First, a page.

Bound BoxWhile working on a recent application in C#, I ran into a situation I hadn’t hit before and worked out a solution I wanted to pass along for others that might come up against this same scenario. I’m not sure if it’s the “preferred” way to do it, but it sure worked for me and will definitely work for you. In C#, comboboxes for Windows Forms only allows you to set the display text for items in a combobox. However, in the situation I ran into, I needed a way to control the display value as well as the hidden values of a combobox. For example, in HTML, you can create a select box that includes options to choose from which allow you to control the value that gets displayed to the user as well as the value that is actually passed from the user interface to the server. You can do that like so:

<select name=”cmbComboBox”>
<option value=”1″>One</option>
<option value=”2″>Two</option>
<option value=”3″>Three</option>
</select>

So, I wanted to do the same thing using C# and a Windows Forms application. The solution I came up with was to create a new object that allowed me to control what the display and hidden values were. By doing this, it also provided me the ability to use existing objects I already had lying around in my app such as domain objects that modeled tables in my database. Since the text attribute is what is expected to be set for each item in a combobox, the only requirement my new object needed was an override on the “ToString” method. Here is what my combobox item class looked like:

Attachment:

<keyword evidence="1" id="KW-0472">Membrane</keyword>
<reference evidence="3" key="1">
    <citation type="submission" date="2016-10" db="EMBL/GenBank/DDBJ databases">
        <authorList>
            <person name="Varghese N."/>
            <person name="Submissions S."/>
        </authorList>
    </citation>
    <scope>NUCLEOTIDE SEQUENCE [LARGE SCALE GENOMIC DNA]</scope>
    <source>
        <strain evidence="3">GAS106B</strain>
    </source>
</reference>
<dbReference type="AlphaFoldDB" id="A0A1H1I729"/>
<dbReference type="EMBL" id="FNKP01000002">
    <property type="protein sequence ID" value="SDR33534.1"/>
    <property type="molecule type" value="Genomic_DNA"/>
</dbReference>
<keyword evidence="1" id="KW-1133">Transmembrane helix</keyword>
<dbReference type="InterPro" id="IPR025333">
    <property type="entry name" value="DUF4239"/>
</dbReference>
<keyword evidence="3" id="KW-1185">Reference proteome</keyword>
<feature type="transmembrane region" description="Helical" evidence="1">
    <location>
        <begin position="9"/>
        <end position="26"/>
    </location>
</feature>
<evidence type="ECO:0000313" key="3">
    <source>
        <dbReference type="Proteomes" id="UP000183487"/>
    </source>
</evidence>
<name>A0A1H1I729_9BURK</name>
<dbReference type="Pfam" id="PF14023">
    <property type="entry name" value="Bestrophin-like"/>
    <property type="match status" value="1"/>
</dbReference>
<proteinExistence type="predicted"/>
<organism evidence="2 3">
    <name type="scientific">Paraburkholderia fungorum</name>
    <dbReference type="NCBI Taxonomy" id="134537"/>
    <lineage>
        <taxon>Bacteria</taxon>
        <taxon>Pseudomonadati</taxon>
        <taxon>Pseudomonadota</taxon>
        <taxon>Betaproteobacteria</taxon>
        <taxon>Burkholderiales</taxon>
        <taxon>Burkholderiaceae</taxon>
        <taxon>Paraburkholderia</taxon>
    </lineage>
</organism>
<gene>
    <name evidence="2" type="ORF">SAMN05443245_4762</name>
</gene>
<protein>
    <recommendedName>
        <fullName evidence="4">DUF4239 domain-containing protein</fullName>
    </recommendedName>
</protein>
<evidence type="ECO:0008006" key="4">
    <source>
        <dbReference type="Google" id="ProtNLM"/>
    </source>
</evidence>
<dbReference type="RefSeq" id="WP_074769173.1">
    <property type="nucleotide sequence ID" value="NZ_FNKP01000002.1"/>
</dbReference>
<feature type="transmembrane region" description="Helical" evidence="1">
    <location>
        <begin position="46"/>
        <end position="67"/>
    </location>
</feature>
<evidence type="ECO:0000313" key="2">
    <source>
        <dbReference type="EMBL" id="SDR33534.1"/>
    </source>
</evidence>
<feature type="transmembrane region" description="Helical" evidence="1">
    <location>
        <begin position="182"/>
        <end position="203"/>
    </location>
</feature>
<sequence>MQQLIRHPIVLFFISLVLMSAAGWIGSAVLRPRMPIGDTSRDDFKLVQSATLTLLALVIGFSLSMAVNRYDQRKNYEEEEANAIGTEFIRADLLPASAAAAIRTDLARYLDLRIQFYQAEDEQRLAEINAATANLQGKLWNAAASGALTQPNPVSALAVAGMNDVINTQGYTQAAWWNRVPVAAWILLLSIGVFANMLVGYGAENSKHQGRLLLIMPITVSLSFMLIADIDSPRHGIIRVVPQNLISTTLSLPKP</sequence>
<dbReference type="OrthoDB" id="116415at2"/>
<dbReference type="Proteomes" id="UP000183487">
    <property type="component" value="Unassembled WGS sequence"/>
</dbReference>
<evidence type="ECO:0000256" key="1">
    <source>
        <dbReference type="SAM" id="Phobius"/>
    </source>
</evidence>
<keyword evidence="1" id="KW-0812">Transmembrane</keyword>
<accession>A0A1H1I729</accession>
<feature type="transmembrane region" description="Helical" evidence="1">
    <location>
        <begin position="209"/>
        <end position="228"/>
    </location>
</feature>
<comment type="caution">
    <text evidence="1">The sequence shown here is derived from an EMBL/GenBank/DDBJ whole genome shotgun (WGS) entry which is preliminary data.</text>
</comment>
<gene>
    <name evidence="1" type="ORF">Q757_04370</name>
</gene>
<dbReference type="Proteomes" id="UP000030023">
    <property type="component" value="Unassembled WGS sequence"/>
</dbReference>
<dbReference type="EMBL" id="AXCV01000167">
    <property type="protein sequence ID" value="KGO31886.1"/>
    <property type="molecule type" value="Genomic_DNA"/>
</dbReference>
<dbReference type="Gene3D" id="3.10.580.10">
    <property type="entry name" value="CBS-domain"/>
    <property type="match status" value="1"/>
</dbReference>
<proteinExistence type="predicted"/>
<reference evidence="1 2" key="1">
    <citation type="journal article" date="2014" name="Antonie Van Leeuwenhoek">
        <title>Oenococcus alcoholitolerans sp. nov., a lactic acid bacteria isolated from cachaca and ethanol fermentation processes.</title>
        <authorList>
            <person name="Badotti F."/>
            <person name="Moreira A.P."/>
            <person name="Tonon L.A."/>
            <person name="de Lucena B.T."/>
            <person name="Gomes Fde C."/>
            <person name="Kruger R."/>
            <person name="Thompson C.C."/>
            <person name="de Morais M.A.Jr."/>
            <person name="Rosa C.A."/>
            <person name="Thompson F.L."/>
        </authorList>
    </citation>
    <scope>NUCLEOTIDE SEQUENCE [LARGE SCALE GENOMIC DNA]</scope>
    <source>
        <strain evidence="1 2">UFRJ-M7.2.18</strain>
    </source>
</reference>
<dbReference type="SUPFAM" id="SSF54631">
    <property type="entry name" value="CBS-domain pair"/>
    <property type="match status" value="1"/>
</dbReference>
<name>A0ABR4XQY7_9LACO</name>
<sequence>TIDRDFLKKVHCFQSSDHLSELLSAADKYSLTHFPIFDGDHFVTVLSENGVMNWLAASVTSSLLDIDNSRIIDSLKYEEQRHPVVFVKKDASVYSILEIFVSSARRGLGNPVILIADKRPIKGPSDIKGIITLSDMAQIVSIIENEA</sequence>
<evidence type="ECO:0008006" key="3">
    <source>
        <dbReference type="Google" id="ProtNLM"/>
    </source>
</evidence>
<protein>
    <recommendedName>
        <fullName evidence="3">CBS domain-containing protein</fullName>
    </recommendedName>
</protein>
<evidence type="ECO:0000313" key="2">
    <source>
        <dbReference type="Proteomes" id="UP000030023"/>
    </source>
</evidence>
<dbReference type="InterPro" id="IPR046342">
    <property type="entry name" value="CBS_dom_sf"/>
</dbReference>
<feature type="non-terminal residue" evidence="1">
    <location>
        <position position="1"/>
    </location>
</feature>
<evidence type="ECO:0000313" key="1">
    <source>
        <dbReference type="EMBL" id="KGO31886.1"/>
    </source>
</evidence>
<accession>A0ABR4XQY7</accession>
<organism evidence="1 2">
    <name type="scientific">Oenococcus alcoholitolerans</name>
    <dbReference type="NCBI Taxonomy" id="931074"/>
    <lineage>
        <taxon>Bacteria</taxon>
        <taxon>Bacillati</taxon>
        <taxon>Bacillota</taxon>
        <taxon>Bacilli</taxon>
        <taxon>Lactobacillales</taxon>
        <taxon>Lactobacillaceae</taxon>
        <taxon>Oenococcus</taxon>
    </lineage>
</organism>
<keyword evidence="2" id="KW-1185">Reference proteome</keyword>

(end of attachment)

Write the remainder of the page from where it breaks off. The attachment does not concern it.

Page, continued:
public class ComboBoxItem
    {
        private int _id;
        private string _display;

        public ComboBoxItem(int id, string display)
        {
            this._id = id;
            this._display = display;
        }

        public string Text
        {
            get { return this._display; }
            set { this._display = value; }
        }

        public int ID
        {
            get { return this._id; }
            set { this._id = value; }
        }

        public override string ToString()
        {
            return this._display;
        }
    }

Now, I can create objects of type ComboBoxItem and add them to the items list of my combobox like this:

ComboBoxItem one = new ComboBoxItem(1, “One”);
ComboBoxItem two = new ComboBoxItem(2, “Two”);
ComboBoxItem three = new ComboBoxItem(3, “Three”);

cmbComboBox.Items.Add(one);
cmbComboBox.Items.Add(two);
cmbComboBox.Items.Add(three);

To retrieve the objects from my combobox, all I had to do was get the selected item and cast it to type ComboBoxItem like so:

ComboBoxItem selected = (ComboBoxItem)cmbComboBox.SelectedItem;

With that, I could use the standard getters in my combobox item to get anything inside it. If I had other fields inside my combobox class and wanted those to be displayed in the combobox list, I could concatenate those fields in the “ToString” method.

Thank you for your interest in my site. If you find the information provided on this site useful, please consider making a donation to help continue development!

PayPal will open in a new tab.
$2.00
$5.00
Other

Related Posts

Tagged with:  

Leave a Reply